I still remember when it happened. I was a freshman, sitting in the Tar Pit for my first home game as a student at UNC. It was a bubble screen.
'Who is that?' My friends and I were puzzled as we watched No. 13 blaze down the sideline past the secondary for a 33-yard score.
Maybe it was a fluke.
The following week, No. 13 did it again. This time on a 91-yard touchdown reception — the longest pass play in Kenan Stadium history.
It was at this moment that we realized we should get used to Mack Hollins.
We doubted him. We gave him every opportunity to be a one-week wonder. And every time he reestablished himself as a bonafide football star. But that’s nothing out of the ordinary for Mack Hollins.
On Thursday, he did it again. His first play as an Eagle. It was preseason, our first time watching Mack in the NFL.
No. 10 slants across the middle and makes the catch. He stiff-arms oncoming defenders, bursts down the sideline and finds the end zone.
Nothing out of the ordinary for Mack Hollins.
As a walk-on in 2012, Mack redshirted and learned the ropes. He diligently studied the game, pushed himself on the field to show what he could do. By 2013, Hollins was named the captain of the special teams — a title he would hold for each of his four years.
He came to UNC without a scholarship, a true walk-on. He worked at his craft before earning a scholarship in the summer of 2014. He kept that scholarship for the rest of his time in Tar Heel blue.
When he started with the Tar Heels he was listed as a defensive back, but he eventually proved himself worthy of a spot on offense. He made the most of countless hours of work and exceptional athleticism — which he showcased with a 25-yard touchdown grab in the 2013 spring game. It still took him two full seasons at UNC before catching a pass in-game.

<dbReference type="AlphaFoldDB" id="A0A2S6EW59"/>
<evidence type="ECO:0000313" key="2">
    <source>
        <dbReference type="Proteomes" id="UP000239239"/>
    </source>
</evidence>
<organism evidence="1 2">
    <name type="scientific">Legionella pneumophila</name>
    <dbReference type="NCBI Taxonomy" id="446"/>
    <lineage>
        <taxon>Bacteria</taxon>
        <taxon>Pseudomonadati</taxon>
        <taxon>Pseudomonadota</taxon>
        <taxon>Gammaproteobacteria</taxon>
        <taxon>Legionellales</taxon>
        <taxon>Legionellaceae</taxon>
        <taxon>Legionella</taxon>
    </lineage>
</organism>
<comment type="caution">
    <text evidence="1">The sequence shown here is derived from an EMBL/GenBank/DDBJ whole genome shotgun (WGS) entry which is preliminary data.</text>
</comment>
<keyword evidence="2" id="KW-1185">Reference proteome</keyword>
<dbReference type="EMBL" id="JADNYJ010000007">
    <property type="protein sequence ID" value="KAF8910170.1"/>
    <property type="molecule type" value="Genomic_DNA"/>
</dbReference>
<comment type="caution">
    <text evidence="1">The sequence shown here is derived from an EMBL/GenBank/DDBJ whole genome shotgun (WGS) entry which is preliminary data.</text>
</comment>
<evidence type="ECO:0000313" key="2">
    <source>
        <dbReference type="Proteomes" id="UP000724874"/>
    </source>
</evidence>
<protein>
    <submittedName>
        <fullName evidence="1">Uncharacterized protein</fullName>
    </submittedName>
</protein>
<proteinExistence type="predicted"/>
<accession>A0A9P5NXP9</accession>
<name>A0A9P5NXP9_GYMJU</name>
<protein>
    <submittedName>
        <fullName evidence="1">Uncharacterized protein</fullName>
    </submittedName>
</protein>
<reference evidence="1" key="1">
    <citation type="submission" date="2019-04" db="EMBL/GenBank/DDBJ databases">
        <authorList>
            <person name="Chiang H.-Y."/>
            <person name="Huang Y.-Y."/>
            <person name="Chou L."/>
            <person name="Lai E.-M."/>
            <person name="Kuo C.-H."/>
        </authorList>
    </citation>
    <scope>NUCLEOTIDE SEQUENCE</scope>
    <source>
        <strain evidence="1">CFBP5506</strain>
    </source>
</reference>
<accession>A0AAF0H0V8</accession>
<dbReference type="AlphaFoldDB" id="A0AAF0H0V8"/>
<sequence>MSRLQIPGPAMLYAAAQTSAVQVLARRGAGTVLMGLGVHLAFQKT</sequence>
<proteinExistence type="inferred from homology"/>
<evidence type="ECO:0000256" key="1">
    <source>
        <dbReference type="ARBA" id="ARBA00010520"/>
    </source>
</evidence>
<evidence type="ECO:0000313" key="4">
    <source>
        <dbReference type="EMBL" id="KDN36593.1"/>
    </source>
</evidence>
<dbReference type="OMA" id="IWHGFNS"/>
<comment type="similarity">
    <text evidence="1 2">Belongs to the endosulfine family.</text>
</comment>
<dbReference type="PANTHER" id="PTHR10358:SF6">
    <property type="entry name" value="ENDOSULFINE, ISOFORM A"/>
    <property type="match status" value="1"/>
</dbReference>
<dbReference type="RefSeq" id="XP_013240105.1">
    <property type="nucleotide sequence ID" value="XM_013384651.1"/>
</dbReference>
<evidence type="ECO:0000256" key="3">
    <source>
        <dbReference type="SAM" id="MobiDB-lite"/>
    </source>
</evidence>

Just as my friends and I didn't recognize him, neither did a majority of opposing defenses. But Mack proved himself to them too. He scored in 16 of his 41 career games — he was only listed as a receiver in 33 of them.
Proving himself to people has been Mack’s story, but he’s never let that stop him. He tallied 81 total receptions for 1,667 yards, and his 20 touchdowns place him third all-time in the Tar Heel record book. He finished his career in Chapel Hill with the career record for yards per reception (20.6), evidence of the unstoppable deep threat he became.
He scored 20 times on 81 catches — once out of every 4.05 times he caught the ball. He led UNC in receiving touchdowns in 2014 and 2015, and he was leading the team with four touchdowns in 2016 before breaking his right collarbone in October. He was five touchdowns short of tying Quinshad Davis' record for career touchdowns by a Tar Heel (25).
He proved himself each year at UNC, and people took notice. In April, Mack was taken in the fourth round (No. 118) in the NFL Draft by the Philadelphia Eagles.
Yes, Hollins was the most unlikely of heroes, but a hero nonetheless. He certainly proved himself to us. The strange thing is, he seemingly did it overnight. He worked his way into our hearts and his name into regular Chapel Hill vocabulary.
But this is how Mack goes about his business, always working from the bottom up.
This is why I have no doubt Mack Hollins will have a successful NFL career. He’s already showing himself worthy at wide receiver, even though he was chosen mostly on his special teams prowess.
As Mack continues his NFL career, I have no doubt he'll have more nights like Thursday. He’ll prove himself yet again.
It’s what Mack Hollins does.